However, to find out about one Winnipeg man who believes that bringing the Jets back to the 'Peg is a real emergency, you have to keep up with the Free Press' "Latest News"!It may happen next week, it may happen in three months... it may never happen.The return of the NHL to Winnipeg is one of the most contentious subjects you can broach at a party or around the water cooler. We’re always looking to dispel the myths and bring the facts so you know exactly where our city stands, and this website section will do just that.
WINNIPEG — At least one local hockey fan thinks it’s criminal the Winnipeg Jets haven’t returned home."Oviously"? "He was hallucinating"? Does skepticism run that deep now days in Manitoba? While it would be fabulous seeing a real north-of-the-boarder white out, and a ceremonial puck drop by Keith Tkachuk and Teemu Selanne; and we do agree that the NHL does need to relocate one of it's struggling franchise to hockey-mad Canada in the near future. We do not recommend calling the Po-Po over it!
A 33-year-old resident of Lundar, Manitoba is facing numerous charges after allegedly making a series of 911 calls which included demanding RCMP officers somehow bring the National Hockey League back to the province.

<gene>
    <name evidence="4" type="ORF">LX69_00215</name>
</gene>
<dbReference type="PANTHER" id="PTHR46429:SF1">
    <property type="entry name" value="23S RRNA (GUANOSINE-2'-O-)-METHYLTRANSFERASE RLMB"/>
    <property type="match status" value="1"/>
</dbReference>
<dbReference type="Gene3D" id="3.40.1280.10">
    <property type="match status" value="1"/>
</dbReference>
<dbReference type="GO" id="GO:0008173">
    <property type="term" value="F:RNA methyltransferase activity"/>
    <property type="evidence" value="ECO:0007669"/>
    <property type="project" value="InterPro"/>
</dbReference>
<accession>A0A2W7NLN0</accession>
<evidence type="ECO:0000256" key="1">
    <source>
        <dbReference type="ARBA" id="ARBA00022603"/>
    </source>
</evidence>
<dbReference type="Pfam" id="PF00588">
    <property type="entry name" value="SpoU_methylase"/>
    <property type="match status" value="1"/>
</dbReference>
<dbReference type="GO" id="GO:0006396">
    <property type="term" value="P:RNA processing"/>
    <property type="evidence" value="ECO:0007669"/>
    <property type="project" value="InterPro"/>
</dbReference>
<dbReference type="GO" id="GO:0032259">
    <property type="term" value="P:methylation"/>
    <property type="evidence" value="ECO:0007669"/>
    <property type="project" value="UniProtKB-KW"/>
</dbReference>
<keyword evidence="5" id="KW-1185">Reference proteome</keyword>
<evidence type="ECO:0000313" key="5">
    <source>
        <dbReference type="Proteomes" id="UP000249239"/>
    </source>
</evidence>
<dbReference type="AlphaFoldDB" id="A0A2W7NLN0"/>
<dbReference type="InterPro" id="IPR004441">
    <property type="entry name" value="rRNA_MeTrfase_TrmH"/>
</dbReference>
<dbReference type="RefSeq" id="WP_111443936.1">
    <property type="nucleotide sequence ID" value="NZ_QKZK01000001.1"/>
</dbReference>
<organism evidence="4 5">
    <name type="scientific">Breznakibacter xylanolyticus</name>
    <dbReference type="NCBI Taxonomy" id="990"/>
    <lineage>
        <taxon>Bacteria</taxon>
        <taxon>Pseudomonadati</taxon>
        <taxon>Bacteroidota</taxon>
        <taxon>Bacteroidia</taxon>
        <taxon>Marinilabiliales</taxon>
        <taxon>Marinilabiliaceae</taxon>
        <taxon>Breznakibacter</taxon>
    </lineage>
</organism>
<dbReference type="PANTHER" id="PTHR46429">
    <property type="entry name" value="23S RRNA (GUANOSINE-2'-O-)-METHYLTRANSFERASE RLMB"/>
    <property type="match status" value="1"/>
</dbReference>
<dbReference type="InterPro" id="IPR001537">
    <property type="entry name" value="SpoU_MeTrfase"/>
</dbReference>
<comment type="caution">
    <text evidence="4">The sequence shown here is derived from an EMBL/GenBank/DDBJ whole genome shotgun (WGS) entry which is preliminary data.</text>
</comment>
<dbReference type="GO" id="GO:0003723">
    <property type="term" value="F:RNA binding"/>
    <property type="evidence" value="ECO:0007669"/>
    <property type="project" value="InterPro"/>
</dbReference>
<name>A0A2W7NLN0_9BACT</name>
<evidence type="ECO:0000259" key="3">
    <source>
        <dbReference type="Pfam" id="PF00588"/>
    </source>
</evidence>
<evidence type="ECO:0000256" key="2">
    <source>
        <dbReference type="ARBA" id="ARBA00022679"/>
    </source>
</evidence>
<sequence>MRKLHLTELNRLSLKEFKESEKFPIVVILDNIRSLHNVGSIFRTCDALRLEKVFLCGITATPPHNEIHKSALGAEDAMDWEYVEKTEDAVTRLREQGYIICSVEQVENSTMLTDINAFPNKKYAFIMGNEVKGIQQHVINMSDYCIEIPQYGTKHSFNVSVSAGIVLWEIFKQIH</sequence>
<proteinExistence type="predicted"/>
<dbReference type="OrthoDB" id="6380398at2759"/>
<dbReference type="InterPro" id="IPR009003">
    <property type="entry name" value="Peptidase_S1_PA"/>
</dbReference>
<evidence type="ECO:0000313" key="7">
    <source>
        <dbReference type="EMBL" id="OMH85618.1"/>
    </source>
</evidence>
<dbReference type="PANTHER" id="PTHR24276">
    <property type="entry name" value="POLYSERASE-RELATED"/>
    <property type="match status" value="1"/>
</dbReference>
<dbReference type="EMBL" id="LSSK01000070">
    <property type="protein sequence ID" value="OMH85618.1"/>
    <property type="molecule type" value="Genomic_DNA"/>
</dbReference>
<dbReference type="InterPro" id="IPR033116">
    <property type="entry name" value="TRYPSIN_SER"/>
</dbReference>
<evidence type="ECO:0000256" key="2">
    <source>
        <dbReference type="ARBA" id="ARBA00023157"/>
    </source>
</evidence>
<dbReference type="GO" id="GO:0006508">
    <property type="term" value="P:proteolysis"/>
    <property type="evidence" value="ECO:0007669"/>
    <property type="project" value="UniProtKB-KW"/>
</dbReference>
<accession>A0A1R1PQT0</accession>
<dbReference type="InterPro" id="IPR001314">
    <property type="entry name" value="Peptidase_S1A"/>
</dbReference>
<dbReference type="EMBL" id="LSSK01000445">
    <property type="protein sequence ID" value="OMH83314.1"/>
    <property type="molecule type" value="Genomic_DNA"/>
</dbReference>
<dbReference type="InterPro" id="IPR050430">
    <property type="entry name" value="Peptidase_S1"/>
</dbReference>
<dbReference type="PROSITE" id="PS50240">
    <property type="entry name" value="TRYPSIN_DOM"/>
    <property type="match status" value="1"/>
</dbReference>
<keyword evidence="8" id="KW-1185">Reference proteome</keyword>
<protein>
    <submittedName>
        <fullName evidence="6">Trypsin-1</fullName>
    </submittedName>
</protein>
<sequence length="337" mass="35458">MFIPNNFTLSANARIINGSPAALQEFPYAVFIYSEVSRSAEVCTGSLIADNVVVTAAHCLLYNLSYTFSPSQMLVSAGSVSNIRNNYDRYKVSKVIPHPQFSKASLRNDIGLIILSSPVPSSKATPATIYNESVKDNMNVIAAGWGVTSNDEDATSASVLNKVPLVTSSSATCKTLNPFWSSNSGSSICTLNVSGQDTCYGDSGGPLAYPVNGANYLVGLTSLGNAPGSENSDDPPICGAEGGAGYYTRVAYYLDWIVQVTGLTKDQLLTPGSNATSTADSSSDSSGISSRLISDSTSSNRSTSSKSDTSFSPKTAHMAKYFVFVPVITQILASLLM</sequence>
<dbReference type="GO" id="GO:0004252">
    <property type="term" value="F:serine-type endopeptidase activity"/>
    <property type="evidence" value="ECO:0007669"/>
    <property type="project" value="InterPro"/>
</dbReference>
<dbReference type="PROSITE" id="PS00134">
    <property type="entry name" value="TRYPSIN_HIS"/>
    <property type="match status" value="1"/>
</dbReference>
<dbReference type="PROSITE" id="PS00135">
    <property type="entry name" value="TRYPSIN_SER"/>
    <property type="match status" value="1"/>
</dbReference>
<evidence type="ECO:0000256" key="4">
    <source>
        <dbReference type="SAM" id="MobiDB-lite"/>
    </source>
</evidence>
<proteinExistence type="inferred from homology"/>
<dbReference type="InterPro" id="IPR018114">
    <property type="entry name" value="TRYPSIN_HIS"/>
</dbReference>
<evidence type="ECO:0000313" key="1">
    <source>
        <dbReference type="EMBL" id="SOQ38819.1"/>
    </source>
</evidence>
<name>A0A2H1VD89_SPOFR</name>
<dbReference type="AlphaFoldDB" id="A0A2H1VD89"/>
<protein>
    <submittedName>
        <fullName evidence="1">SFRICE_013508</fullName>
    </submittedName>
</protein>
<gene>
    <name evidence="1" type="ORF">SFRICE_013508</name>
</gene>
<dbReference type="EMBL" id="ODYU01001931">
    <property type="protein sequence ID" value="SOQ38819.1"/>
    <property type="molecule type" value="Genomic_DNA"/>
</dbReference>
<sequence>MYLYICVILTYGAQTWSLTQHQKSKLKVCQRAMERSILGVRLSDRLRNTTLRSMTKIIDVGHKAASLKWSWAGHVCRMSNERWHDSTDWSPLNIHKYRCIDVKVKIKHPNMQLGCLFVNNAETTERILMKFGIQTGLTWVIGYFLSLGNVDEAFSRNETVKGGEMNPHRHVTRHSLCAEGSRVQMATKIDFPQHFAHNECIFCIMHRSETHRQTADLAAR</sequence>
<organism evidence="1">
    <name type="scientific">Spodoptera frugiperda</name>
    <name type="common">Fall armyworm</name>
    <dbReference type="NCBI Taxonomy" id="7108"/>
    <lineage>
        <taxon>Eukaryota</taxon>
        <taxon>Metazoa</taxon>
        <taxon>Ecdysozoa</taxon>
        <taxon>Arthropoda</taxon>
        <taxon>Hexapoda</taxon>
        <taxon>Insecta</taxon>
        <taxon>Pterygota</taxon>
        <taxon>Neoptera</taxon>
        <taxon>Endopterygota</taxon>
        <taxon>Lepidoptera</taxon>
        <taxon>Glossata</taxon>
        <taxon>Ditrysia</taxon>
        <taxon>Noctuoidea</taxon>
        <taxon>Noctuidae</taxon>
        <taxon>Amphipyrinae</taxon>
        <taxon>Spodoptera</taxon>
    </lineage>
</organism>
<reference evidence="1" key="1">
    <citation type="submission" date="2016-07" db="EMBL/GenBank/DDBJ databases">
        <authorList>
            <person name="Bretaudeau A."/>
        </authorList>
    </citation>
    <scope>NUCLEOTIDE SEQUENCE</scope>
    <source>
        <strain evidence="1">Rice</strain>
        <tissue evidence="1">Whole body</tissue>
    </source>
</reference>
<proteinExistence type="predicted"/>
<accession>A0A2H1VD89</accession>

"He began the conversation by saying he wanted the Jets back. He was quite upset about it," a justice source told the Free Press on Wednesday. The incident occurred last year but was never reported publicly by police. The Free Press uncovered details this week through court documents.
The potential return of the NHL has been a hot topic in recent years, with many believing it’s a matter of when, not if, Winnipeg gets a team back. And while the subject usually triggers passionate debate, this is believed to be the first time it has ever prompted police action.
The emergency dispatcher politely told the angry caller there was nothing she could do to help him and reminded him that he was tying up a valuable resource before hanging up. But the man continued to phone back, claiming he had a lot on his mind.
"He had apparently been drinking and told police he hadn’t slept in days. He started talking about world conglomerates, things like that. He was hallucinating, obviously," said the source.